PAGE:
as doting consumers, as the seeing of once-incomparable talents struggling to channel the innovations of their past can make them seem out of touch, out of place.
John Waters’ Cecil B. Demented (2000) is one such example of an iconoclastic filmmaker awkwardly falling victim to his own nostalgia. Having spent the previous 15 years toying with the mainstream through accessible musicals Hairspray (1986) and Cry-Baby (1990), Demented sees Waters attempting to rid himself of his newfound mainstream values and trying to reproduce the shocking textures of the films that made him famous in the 1970s.
For Waters die-hards, such might sound like a thrilling prospect on paper. Waters’ ‘70s-era misadventures, namely 1972’s Pink Flamingos and 1974’s Female Trouble, were transgressive (and groundbreaking) Z-comedies that consistently carried the energy of homemade moves, the camp value of incinerated reels of late-period Joan Crawford movies, and the inclination to shock their audiences (Pink Flamingos saw leading man Divine eat dog poop on camera; Female Trouble was dedicated to Manson family member Charles “Tex” Watson). Waters’ earlier works were a lot of fun, even if they were, especially in the case of 1970’s Multiple Maniacs, a lot to stomach.
Cecil B. Demented might’ve worked had it been made in that same creative period; for most of its running time did I dreamily imagine a parallel universe in which Divine could have starred as its central heroine, in which the budget were slim and all the actors had a ravenous look in their eyes. But something is lost in translation here, a reality amplified by the fact that Demented is too self-conscious to ever channel the anything-goes lovability of the features it’s so plainly trying to emulate. Thus it feels clumsy, too much like a filmmaker playing it safe when he’d just begun evolving.
The film, which at least is a brief 88 minutes, stars the doll-voiced Melanie Griffith as the stuck-up, has-been mainstream actress Honey Whitlock. Upon meeting her, we can’t stand the woman, whom I guess is supposed to be something of a composite sketch of Joan Collins and Lina Lamont. She’s vulgar, inconsiderate, and seems to take pride in her mistreatment of her employees. But perhaps we’re supposed to feel for her in the ways we did for Margo Channing in All About Eve (1950), concluding that she’s such a grump because she’s trying to cover up the vulnerability inflicted by an increased drying up of film offers.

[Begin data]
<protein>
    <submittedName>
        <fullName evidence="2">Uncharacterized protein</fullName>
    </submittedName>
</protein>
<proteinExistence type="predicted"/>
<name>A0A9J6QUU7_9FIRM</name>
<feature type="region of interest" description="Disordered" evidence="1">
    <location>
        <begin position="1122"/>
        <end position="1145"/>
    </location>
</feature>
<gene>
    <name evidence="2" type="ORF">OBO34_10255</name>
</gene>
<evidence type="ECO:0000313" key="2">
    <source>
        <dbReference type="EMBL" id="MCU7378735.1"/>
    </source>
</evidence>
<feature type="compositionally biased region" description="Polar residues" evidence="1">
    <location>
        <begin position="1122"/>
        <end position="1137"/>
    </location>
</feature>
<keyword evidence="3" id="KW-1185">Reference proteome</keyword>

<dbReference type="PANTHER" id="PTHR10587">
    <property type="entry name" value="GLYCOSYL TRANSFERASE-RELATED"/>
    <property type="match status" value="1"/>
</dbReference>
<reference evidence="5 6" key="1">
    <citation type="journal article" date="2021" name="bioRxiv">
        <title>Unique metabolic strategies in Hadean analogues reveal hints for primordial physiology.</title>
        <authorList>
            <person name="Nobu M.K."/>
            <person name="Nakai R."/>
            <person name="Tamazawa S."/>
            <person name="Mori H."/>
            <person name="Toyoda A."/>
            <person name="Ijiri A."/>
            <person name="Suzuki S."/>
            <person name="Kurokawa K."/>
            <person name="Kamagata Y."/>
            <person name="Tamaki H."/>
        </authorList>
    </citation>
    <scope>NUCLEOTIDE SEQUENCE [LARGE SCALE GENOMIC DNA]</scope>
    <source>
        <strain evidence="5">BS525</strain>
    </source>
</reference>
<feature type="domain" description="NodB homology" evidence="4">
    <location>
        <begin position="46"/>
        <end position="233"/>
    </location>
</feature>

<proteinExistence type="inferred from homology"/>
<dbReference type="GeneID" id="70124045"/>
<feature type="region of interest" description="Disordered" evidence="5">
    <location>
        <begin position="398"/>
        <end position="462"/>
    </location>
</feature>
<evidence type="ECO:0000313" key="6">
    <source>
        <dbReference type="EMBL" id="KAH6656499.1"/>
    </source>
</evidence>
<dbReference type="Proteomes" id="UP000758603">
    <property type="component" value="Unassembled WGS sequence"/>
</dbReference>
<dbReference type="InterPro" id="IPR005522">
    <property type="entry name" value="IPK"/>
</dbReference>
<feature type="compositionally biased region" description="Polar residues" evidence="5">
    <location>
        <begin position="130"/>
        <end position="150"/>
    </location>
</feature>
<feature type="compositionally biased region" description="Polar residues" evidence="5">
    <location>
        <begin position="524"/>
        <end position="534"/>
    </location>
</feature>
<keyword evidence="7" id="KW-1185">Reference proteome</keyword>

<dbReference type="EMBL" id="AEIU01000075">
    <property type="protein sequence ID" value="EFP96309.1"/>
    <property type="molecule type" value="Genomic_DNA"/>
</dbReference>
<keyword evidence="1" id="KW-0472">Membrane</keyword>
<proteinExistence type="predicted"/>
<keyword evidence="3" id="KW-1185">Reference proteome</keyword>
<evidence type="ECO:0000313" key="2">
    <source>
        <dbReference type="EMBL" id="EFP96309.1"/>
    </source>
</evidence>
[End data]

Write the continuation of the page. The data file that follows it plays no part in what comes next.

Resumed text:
But she’s nevertheless a sourpuss we find hard to tolerate. So it’s a good thing that we’re freed from watching her hurl abusives close to the get go. Just as she’s about to start really getting on our nerves, she is kidnapped by the “SprocketHoles,” self-proclaimed kamikaze filmmakers carrying a passionate hatred for mainstream cinema in pocket. The group’s leader, Cecil B. Demented (Stephen Dorff), informs Whitlock that he’s in the process of making his masterpiece. This will entail that he and his cronies commit quasi-terrorist acts, record the results, and attempt to piece together a sort of feature length as revolutionary as the best features of the filmmakers whom he idolizes, like Andy Warhol, Otto Preminger, and Kenneth Anger. Whitlock, who will star, is mostly needed to help the SprocketHoles gain widespread attention from the press.
At first, Whitlock is understandably horrified by this, desperate to get out of the potentially dangerous situation. But as the “shooting” unfolds, she finds herself intrigued by Demented’s chaotic guerilla style – and grateful for the way her involvement with his scheme is garnering more buzz than the time she was nominated for an Academy Award some years ago.
This premise can only hold up for so long before we decide that it should have been delegated to the length of a short. Or that Waters should have made the movie in the ‘70s rather than the ‘00s in which his shenanigans are so much less shocking. The central idea is interesting and is sometimes smartly embellished. The one-liners are memorable – “Family is just a dirty word for censorship!” Whitlock shouts in one of Demented’s scenes, adding later on, “I am ready for my close-up, Mr. Demented” – and the performances, particularly from the younger actors in the ensemble, bear an enthusiasm that likably suggests they’re thrilled to even be working with Waters in the first place.
But Cecil B. Demented is never quite as sharp a satire as Waters thinks it is. It’s both an extended comment on the elitism of snobby cinemagoers and on the despicable money-hungriness on the part of film executives and actors. But it mostly just feels like Waters and co. playing around with a premise that could ring truer if it were more refined – or if it were made by the filmmaker Waters was in the decades preceding. Sometimes it works. But after the highs represented by the one-two punch of Cry-Baby and Serial Mom (1994), it largely feels like a step backward. Shame that Waters would only make one more movie after Cecil B. Demented — he's so surely capable of evolving that he’d doubtlessly be able to recover from this late-period bump. But I guess we’ll never find out if that’s true or not. C
1 Hr., 28 Mins.
Cecil B. Demented
From Dario Argento’s Giallo (2009) to Brian De Palma’s Passion (2012), it’s an oft-unsaid truth that at some point many great filmmakers reach a point in their respective careers during which they’ve run out of juice. In which trying to recreate the successes of a bygone era start offering little reward.
Such a phenomenon is understandable. A winning streak can only last so long, and working in such an unforgiving industry can only lead one to want to eventually relive the days wherein the art of moviemaking was still a thrilling
thing. But these sorts of redundant failures can be disheartening to sit through